House panel advances GOP plan to check citizenship of welfare recipients

House Speaker Ben Toma, backed by fellow GOP lawmakers Monday, talks about his bill that would force local governments to check the citizenship status of anyone receiving welfare benefits or state licensing – a measure critics are calling “SB 1070 2.0.” (Photo by Reagan Priest/Cronkite News)

PHOENIX – Arizona Republicans want to make it harder for undocumented immigrants to receive state benefits, and they plan to bypass the governor to do so.

The House Appropriations Committee, on a party-line vote, gave preliminary approval to House Speaker Ben Toma’s proposal to require cities, towns and agencies to use E-Verify to check the citizenship status of anyone applying for public welfare benefits or a license of any kind.

Currently, businesses in the state are required to use the federal E-Verify system to check the immigration status of potential employees to make sure they are authorized to work in the United States.

“We may not be able to do the federal government’s job, but we can definitely stop Arizona from becoming like California,” said Toma, a Glendale Republican. “Our message to illegal immigrants is if you want to take advantage of Americans, go somewhere else.”

But critics panned the resolution that they say is just one of a group of bills that have been dubbed “SB 1070 2.0,” a reference to Arizona’s controversial “show me your papers” bill from 2010 that allowed police to demand proof of citizenship from suspects.

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All the Democrats on the committee voted against the legislation. Rep. Oscar De Los Santos, D-Laveen, called the resolution “bad policy.”

“I think you’re going to see some strong opposition to that,” De Los Santos said of the proposal. “We’re seeing a wave of attacks, that I think are politically motivated, on immigrants. And as we saw with SB 1070, it has devastating economic impacts on our state and on our economy.”

Unlike a bill, the resolution would be put before voters this fall if it passes the Legislature, avoiding the likelihood of a veto by Gov. Katie Hobbs. Besides requiring that local governments and agencies use E-Verify for public benefits, the resolution would expand the number of businesses subject to the law and would make it a crime to help an undocumented immigrant bypass or obstruct the system.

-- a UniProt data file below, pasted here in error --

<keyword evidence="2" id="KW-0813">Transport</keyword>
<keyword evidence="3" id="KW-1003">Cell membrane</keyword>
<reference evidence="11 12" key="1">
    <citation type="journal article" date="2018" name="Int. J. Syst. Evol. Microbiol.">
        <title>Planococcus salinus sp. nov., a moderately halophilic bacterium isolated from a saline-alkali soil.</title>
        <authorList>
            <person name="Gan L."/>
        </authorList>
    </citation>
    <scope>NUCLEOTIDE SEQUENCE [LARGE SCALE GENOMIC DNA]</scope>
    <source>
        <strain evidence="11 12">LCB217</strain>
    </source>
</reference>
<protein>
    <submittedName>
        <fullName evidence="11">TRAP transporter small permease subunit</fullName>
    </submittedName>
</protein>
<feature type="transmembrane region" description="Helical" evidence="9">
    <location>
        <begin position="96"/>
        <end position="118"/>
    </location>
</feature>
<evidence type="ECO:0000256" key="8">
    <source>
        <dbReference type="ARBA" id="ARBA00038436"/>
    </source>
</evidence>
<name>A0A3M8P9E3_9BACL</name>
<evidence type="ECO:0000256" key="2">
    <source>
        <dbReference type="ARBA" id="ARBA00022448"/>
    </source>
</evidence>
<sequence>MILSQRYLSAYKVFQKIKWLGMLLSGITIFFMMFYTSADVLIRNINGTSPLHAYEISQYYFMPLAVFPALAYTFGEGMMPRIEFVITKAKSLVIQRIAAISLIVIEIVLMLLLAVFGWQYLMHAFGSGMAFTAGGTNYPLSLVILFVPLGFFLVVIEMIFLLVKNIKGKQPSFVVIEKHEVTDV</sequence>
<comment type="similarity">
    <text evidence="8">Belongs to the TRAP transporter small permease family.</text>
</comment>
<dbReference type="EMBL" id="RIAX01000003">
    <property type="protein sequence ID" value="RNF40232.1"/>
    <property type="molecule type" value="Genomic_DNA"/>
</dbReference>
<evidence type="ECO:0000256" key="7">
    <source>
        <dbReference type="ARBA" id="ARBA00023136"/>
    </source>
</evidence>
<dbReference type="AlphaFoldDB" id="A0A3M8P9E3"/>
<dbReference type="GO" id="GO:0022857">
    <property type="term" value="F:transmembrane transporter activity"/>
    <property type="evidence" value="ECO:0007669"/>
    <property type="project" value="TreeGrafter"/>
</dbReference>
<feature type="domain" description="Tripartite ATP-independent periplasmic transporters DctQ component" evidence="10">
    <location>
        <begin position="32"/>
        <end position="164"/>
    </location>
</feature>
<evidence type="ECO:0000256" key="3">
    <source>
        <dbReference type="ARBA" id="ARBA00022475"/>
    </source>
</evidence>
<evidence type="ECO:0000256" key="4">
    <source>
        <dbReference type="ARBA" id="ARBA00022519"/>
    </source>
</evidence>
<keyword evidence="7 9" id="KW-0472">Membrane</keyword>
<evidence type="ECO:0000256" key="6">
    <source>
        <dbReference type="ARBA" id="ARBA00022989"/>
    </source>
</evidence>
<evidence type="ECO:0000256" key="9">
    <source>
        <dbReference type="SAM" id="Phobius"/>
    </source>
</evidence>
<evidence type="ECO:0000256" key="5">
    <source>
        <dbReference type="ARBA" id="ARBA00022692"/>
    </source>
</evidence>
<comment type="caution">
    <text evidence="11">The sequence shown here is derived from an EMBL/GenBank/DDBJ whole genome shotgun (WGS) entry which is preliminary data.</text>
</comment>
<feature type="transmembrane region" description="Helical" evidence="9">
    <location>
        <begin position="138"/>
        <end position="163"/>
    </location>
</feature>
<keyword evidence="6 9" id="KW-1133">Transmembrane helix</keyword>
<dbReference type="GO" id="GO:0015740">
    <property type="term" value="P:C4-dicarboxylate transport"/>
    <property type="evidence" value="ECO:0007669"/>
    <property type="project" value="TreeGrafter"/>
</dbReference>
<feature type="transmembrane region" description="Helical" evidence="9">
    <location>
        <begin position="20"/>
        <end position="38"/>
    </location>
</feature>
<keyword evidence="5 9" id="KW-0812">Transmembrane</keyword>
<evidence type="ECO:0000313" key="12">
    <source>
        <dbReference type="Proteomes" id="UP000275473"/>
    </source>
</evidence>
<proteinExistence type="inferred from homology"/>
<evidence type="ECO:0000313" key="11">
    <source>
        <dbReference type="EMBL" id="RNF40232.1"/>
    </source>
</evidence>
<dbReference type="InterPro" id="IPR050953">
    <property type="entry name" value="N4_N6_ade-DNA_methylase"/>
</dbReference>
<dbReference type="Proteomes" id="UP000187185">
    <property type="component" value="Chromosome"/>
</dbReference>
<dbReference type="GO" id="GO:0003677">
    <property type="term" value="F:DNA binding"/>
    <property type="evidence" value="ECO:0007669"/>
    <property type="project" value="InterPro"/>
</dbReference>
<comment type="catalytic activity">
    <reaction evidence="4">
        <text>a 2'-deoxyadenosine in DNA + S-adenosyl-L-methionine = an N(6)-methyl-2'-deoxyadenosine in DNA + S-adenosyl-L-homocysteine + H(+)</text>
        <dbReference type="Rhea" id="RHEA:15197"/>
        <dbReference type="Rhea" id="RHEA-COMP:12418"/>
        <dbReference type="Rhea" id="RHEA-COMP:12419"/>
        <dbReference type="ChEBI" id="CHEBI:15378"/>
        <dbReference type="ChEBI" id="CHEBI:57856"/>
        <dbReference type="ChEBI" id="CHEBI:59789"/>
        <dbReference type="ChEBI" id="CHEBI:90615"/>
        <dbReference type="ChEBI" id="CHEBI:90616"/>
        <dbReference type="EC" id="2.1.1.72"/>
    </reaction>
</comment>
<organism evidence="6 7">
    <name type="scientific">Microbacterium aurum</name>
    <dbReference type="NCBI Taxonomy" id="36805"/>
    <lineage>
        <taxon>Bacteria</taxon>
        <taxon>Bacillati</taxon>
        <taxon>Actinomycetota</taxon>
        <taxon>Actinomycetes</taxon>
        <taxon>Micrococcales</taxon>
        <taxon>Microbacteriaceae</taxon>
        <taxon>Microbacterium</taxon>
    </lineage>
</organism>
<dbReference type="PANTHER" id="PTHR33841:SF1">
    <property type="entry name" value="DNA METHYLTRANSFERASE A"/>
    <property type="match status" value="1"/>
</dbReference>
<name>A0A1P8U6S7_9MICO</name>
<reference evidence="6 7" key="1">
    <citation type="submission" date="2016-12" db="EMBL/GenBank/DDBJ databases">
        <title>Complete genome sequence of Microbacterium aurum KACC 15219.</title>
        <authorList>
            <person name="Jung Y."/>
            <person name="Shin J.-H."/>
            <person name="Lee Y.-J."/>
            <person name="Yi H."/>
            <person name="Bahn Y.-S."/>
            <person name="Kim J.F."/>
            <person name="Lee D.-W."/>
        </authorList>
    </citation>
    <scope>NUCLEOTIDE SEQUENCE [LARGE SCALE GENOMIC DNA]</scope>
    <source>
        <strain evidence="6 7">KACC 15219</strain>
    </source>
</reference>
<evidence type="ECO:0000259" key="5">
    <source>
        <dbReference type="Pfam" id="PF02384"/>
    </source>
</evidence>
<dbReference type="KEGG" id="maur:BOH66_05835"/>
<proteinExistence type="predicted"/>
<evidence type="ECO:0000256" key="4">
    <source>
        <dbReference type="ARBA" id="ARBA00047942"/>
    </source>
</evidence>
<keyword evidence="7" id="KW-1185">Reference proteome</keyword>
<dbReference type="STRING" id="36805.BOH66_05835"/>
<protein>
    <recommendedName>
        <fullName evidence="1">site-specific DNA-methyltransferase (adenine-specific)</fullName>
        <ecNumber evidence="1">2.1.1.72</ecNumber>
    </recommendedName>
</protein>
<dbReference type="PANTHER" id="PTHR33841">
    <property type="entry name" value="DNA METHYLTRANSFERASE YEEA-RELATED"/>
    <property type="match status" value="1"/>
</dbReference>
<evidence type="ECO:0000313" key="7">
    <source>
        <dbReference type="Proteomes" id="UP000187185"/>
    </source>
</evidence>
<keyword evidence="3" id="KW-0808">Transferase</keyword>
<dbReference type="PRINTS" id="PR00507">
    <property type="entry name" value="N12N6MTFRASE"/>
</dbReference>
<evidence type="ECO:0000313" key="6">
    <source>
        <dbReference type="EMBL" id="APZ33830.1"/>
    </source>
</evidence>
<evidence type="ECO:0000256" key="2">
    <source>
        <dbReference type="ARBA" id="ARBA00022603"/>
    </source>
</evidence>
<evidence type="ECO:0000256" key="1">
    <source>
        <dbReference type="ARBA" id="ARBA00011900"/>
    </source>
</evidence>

At a news conference backed by several fellow Republican lawmakers Monday, Toma said the resolution is his response to the federal government’s lack of action on border issues.

According to the Arizona Department of Health Services, individuals applying for public benefits are already required to provide proof of citizenship or legal status under both federal and state law. It also says that there are a few public programs that undocumented immigrants are eligible for, including emergency disaster relief, Women, Infants, and Children benefits, and some federal aid programs.

The other “SB 1070 2.0” bills would make illegal immigration and border crossings state crimes, moves that would allow local and state authorities to take the place of federal enforcement. Hobbs would likely veto any of those measures.

Toma said at the news conference that he is confident the bill will make it out of the Legislature.

But Rep. Marcelino Quiñonez, D-Phoenix, said at Monday’s hearing that perspectives have shifted since SB 1070 was passed in 2010 and he does not believe voters will approve this plan if it makes it to the ballot.

“I am confident that individuals out in the community are going to continue to do the work, to organize, to galvanize, to make sure that this kind of rhetoric and these kinds of policies don’t become law in Arizona,” Quiñonez said.

Reagan Priest Ray-gan Priest (she/her/hers)
News Reporter, Phoenix

Reagan Priest expects to graduate in May 2024 with a master’s degree in mass communication. Priest has also worked at The Copper Courier, The State Press, Cronkite News D.C., The Arizona Republic and Arizona PBS.